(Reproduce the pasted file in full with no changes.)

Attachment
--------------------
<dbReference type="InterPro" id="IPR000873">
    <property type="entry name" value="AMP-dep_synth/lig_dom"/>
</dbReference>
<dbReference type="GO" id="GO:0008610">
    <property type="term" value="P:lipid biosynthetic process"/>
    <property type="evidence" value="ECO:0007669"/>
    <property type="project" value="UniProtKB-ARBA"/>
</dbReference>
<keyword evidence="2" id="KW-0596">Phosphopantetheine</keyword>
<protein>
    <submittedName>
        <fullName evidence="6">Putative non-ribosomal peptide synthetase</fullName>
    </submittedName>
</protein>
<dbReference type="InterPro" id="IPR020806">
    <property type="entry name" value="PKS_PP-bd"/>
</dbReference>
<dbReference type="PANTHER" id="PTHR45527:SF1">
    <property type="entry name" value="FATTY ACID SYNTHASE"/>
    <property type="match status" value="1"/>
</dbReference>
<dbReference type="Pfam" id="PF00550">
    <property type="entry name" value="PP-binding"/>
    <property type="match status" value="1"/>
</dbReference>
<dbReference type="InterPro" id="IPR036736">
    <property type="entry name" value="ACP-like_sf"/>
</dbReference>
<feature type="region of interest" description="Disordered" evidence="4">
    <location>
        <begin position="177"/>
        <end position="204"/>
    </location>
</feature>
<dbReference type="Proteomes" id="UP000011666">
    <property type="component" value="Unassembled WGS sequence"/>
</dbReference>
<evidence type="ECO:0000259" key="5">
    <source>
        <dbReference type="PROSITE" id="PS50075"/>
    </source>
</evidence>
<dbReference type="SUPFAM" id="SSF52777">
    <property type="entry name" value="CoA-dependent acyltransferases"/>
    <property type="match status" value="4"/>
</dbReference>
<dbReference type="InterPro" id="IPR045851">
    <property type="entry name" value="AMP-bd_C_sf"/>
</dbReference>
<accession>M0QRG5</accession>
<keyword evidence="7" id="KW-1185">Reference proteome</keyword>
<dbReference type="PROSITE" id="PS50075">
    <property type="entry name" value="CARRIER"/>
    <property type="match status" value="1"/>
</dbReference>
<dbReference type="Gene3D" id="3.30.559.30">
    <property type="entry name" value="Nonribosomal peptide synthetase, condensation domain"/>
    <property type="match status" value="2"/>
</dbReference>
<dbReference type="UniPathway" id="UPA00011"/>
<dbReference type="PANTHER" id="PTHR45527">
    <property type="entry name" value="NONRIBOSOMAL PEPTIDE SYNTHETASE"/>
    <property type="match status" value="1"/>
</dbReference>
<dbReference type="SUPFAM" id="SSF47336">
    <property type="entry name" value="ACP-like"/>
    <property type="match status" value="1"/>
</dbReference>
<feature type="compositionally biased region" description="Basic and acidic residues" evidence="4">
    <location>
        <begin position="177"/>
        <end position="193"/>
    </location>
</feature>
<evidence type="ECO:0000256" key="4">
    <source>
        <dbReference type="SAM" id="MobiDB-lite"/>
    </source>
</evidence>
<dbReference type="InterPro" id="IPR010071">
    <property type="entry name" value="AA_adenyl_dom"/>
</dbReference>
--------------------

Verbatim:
<dbReference type="InterPro" id="IPR000873">
    <property type="entry name" value="AMP-dep_synth/lig_dom"/>
</dbReference>
<dbReference type="GO" id="GO:0008610">
    <property type="term" value="P:lipid biosynthetic process"/>
    <property type="evidence" value="ECO:0007669"/>
    <property type="project" value="UniProtKB-ARBA"/>
</dbReference>
<keyword evidence="2" id="KW-0596">Phosphopantetheine</keyword>
<protein>
    <submittedName>
        <fullName evidence="6">Putative non-ribosomal peptide synthetase</fullName>
    </submittedName>
</protein>
<dbReference type="InterPro" id="IPR020806">
    <property type="entry name" value="PKS_PP-bd"/>
</dbReference>
<dbReference type="PANTHER" id="PTHR45527:SF1">
    <property type="entry name" value="FATTY ACID SYNTHASE"/>
    <property type="match status" value="1"/>
</dbReference>
<dbReference type="Pfam" id="PF00550">
    <property type="entry name" value="PP-binding"/>
    <property type="match status" value="1"/>
</dbReference>
<dbReference type="InterPro" id="IPR036736">
    <property type="entry name" value="ACP-like_sf"/>
</dbReference>
<feature type="region of interest" description="Disordered" evidence="4">
    <location>
        <begin position="177"/>
        <end position="204"/>
    </location>
</feature>
<dbReference type="Proteomes" id="UP000011666">
    <property type="component" value="Unassembled WGS sequence"/>
</dbReference>
<evidence type="ECO:0000259" key="5">
    <source>
        <dbReference type="PROSITE" id="PS50075"/>
    </source>
</evidence>
<dbReference type="SUPFAM" id="SSF52777">
    <property type="entry name" value="CoA-dependent acyltransferases"/>
    <property type="match status" value="4"/>
</dbReference>
<dbReference type="InterPro" id="IPR045851">
    <property type="entry name" value="AMP-bd_C_sf"/>
</dbReference>
<accession>M0QRG5</accession>
<keyword evidence="7" id="KW-1185">Reference proteome</keyword>
<dbReference type="PROSITE" id="PS50075">
    <property type="entry name" value="CARRIER"/>
    <property type="match status" value="1"/>
</dbReference>
<dbReference type="Gene3D" id="3.30.559.30">
    <property type="entry name" value="Nonribosomal peptide synthetase, condensation domain"/>
    <property type="match status" value="2"/>
</dbReference>
<dbReference type="UniPathway" id="UPA00011"/>
<dbReference type="PANTHER" id="PTHR45527">
    <property type="entry name" value="NONRIBOSOMAL PEPTIDE SYNTHETASE"/>
    <property type="match status" value="1"/>
</dbReference>
<dbReference type="SUPFAM" id="SSF47336">
    <property type="entry name" value="ACP-like"/>
    <property type="match status" value="1"/>
</dbReference>
<feature type="compositionally biased region" description="Basic and acidic residues" evidence="4">
    <location>
        <begin position="177"/>
        <end position="193"/>
    </location>
</feature>
<evidence type="ECO:0000256" key="4">
    <source>
        <dbReference type="SAM" id="MobiDB-lite"/>
    </source>
</evidence>
<dbReference type="InterPro" id="IPR010071">
    <property type="entry name" value="AA_adenyl_dom"/>
</dbReference>